Case Report
Copyright ©The Author(s) 2021. Published by Baishideng Publishing Group Inc. All rights reserved.
World J Clin Cases. Mar 6, 2021; 9(7): 1682-1695
Published online Mar 6, 2021. doi: 10.12998/wjcc.v9.i7.1682
Solid pseudopapillary neoplasm-diagnostic approach and post-surgical follow up: Three case reports and review of literature
Mohammad Abudalou, Eduardo A Vega, Rohit Dhingra, Erik Holzwanger, Sandeep Krishnan, Svetlana Kondratiev, Ali Niakosari, Claudius Conrad, Christopher G Stallwood
Mohammad Abudalou, Department of Internal Medicine, St. Elizabeth Medical Center, Brighton, MA 02135, United States
Eduardo A Vega, Claudius Conrad, Department of General Surgery, St. Elizabeth Medical Center, Brighton, MA 02135, United States
Rohit Dhingra, Erik Holzwanger, Department of Gastroenterology, Tufts Medical Center, Boston, MA 02111, United States
Sandeep Krishnan, Christopher G Stallwood, Department of Gastroenterology, St. Elizabeth Medical Center, Brighton, MA 02135, United States
Svetlana Kondratiev, Department of Pathology, St. Elizabeth Medical Center, Brighton, MA 02135, United States
Ali Niakosari, Department of Radiology, St. Elizabeth Medical Center, Brighton, MA 02135, United States
Author contributions: All authors contributed to the content of manuscript and helped in editing.
Informed consent statement: All involved subjects gave their consent verbally.
Conflict-of-interest statement: Authors declare no conflict of interest in content of manuscript.
CARE Checklist (2016) statement: The authors have read the CARE Checklist (2016), and the manuscript was prepared and revised according to the CARE Checklist (2016).
Open-Access: This article is an open-access article that was selected by an in-house editor and fully peer-reviewed by external reviewers. It is distributed in accordance with the Creative Commons Attribution NonCommercial (CC BY-NC 4.0) license, which permits others to distribute, remix, adapt, build upon this work non-commercially, and license their derivative works on different terms, provided the original work is properly cited and the use is non-commercial. See:
Corresponding author: Christopher G Stallwood, MA, MD, Assistant Professor, Department of Gastroenterology, St. Elizabeth Medical Center, 736 Cambridge St, Brighton, MA 02135, United States.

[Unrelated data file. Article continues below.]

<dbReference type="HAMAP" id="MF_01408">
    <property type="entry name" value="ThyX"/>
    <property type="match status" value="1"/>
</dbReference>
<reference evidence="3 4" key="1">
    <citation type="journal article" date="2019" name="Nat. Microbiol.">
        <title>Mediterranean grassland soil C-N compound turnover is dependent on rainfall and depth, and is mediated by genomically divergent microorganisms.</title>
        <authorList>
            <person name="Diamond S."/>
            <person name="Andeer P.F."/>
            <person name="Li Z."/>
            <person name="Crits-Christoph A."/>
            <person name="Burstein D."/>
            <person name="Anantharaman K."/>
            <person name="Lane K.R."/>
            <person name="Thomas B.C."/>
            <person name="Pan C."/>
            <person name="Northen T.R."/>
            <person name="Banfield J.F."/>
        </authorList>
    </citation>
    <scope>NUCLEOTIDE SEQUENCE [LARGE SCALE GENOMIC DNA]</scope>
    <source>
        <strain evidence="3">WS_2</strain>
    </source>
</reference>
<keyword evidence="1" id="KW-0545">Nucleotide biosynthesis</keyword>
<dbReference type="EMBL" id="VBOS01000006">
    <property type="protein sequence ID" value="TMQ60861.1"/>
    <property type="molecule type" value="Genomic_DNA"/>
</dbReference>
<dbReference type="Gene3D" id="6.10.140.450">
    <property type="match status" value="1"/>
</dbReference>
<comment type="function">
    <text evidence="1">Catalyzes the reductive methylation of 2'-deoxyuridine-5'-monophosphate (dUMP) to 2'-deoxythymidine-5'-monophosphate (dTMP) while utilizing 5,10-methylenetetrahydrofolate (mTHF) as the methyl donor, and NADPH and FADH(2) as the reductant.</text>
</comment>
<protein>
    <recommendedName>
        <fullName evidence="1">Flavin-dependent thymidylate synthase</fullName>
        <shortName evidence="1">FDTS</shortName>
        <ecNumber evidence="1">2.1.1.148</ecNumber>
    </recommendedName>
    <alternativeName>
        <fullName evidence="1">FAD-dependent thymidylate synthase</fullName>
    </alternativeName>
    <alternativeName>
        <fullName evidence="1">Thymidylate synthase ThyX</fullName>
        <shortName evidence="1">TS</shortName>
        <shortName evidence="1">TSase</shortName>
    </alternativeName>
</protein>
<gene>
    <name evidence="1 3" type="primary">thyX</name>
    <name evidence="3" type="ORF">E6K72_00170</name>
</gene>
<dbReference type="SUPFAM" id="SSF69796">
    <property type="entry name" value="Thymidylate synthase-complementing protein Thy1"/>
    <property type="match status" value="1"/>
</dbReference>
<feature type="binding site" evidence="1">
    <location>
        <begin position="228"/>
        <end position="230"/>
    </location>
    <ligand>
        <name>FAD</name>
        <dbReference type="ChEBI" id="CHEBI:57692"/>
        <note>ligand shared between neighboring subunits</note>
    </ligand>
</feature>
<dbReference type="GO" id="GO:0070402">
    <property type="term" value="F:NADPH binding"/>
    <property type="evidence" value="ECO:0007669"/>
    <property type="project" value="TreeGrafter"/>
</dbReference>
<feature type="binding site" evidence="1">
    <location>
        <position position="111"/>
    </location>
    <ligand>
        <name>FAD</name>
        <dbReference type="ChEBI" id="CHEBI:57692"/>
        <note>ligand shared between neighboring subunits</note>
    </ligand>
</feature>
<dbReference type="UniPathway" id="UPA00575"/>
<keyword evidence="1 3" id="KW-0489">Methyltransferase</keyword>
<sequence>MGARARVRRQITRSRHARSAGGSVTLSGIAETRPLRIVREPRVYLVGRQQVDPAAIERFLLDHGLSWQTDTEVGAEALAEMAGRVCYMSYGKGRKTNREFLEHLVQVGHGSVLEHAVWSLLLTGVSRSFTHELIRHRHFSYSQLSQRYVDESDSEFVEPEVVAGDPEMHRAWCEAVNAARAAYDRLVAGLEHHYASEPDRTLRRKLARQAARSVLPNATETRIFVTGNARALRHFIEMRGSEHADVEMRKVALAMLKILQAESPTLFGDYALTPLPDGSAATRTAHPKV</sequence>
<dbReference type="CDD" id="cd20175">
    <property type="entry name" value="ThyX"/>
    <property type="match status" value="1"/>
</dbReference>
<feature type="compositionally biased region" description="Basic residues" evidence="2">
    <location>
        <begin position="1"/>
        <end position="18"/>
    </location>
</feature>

Received: October 7, 2020
Peer-review started: October 7, 2020
First decision: November 8, 2020
Revised: November 23, 2020
Accepted: January 22, 2021
Article in press: January 22, 2021
Published online: March 6, 2021

Solid pseudopapillary neoplasm (SPN) is a rare tumor that was first described by Frantz in 1959. Although this tumor is benign, some may have malignant potential that can be predicted based on demographics, imaging characteristics, and pathologic evaluation. This case series presents 3 SPN cases with discussion on gender differences, preoperative predictors of malignancy, and a suggested algorithm for diagnostic approach as well as post-surgical follow up.


Three adult patients in a tertiary hospital found to have SPN, one elderly male and two young females. Each of the cases presented with abdominal pain and were discovered incidentally. Two cases underwent endoscopic ultrasound with fine needle aspiration and biopsy to assess tumor markers and immuno-histochemical staining (which were consistent with SPN before undergoing surgery), and one case underwent surgery directly after imaging. The average tumor size was 5 cm. Diagnosis was confirmed by histology. Two patients had post-surgical complications requiring intervention.


Demographic and imaging characteristics can be sufficient to establish diagnosis for SPN, while malignant cases require pre-operative evaluation with endoscopic ultrasound fine needle aspiration/fine needle biopsy.

Keywords: Pancreas, Pancreatic cyst, Pancreatic neoplasms, Solid pseudopapillary neoplasm, Pancreatectomy, Case report

Core Tip: Solid pseudopapillary neoplasm accounts for approximately 0.7% of pancreatic cystic tumors. It is benign in 85% of the cases, while 15% can have malignant behavior. The advancement of cross sectional imaging has led to increased detection. Demographic and characteristic imaging findings might be sufficient to make a diagnosis and predict malignant behavior, which can direct the need towards further testing or to proceed directly with surgery. Definitive treatment is surgical resection and the type of surgery depends on location and presence of peripancreatic invasion.